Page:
Cigna partners with Microsoft HoloLens on biometric game

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Cigna's aim for BioBall is to offer an innovative, engaging platform where consumers can learn about biometric factors that can positively impact their health.

Health insurance giant Cigna partnered with Microsoft to gamify biometric health screenings using Microsoft's HoloLens, a pair of smart glasses that uses virtual and augmented reality to share digital content.

The initiative targets consumers and also employers, secondarily, according to Cigna.

Called the BioBall, the game features a light bowling-size ball that gathers biometric data, including blood pressure and body mass index, about players in real-time. Players first have their blood pressure taken by a trained Cigna representative and then participate in a one-minute race using the ball. The BioBall senses the player's pulse and responds with reflective light to connect the game experience with the player's heartbeat. At the end of the game, the player receives his or her metrics privately on their headsets and can have health advice sent to them via email.

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“The Microsoft technology provided a way for us to be personal with whoever's playing the game with their own information but at the same time allow them to have an engaging experience around learning about their blood pressure and their body mass,” said Stephen Cassell, Cigna's chief brand officer.

According to a three-year study conducted by Cigna released 2014, having an understanding of the four key biometrics — blood pressure, BMI, blood sugar, and cholesterol — can lead more people to take steps to improve their health.  Cigna conducted the study among 200,000 members, and results showed that people with chronic conditions, usually indicated by unhealthy biometrics, have higher healthcare expenses. By educating consumers about the importance of preventative care, it can help them save out-of-pocket costs, which helps both the patient and insurer save money, according to Cigna.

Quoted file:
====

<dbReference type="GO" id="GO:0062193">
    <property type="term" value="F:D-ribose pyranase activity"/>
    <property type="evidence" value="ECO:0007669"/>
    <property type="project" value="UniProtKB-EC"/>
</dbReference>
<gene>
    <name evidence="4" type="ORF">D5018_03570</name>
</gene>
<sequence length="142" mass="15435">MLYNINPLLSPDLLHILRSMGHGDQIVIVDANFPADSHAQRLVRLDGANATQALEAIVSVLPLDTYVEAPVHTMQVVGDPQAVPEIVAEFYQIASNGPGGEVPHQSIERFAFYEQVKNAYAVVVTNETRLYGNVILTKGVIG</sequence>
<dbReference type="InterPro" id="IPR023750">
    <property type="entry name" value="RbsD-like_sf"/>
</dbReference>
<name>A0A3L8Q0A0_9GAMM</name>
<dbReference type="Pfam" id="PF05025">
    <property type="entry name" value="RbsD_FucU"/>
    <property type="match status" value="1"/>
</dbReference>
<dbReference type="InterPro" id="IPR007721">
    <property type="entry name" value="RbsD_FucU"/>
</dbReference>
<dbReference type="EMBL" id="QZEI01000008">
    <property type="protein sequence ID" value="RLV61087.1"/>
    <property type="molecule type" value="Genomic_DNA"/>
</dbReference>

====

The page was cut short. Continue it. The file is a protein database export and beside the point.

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Cigna's aim for BioBall is to offer an innovative, engaging platform where consumers can learn about biometric factors that can positively impact their health.

“We want to build that awareness so people do go to their doctor to get their checkups and take control of their health,” said Cassell. “If you don't know, you can't take any action against this, and that's what we're trying to encourage.”

Cigna debuted BioBall at the Walt Disney World Marathon Expo in January, and an estimated 1,200 people went to the Cigna booth to play the game.

“There was a mom in her early 50s with two sons, and she said, ‘I can't get this one to go get a check up,'” said Cassell. The BioBall “is cajoling him to at least see everything is more or less where it should be.”

The BioBall will be available at other Cigna-sponsored events such as the Disneyland Marathon in September, and the insurer is also developing portable pop-up versions to use at client sites. Cassell said he expects those to be available starting in April. Employers will be able to request BioBall for their onsite clinics or employee events.

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“This is how we break through,” said Cassell. “With the HoloLens, when you experience it, you hear the voice in your ear, it's something that sticks with you.”

Cigna worked with Omnicom agency OMD to develop the campaign.

It is Cigna's first time using the Microsoft HoloLens, but the health insurer has used virtual reality technology in other initiatives such as its virtual relaxation pod, which takes users on a 15-minute relaxation experience incorporating the Oculus Rift to raise awareness about stress and help users relax.

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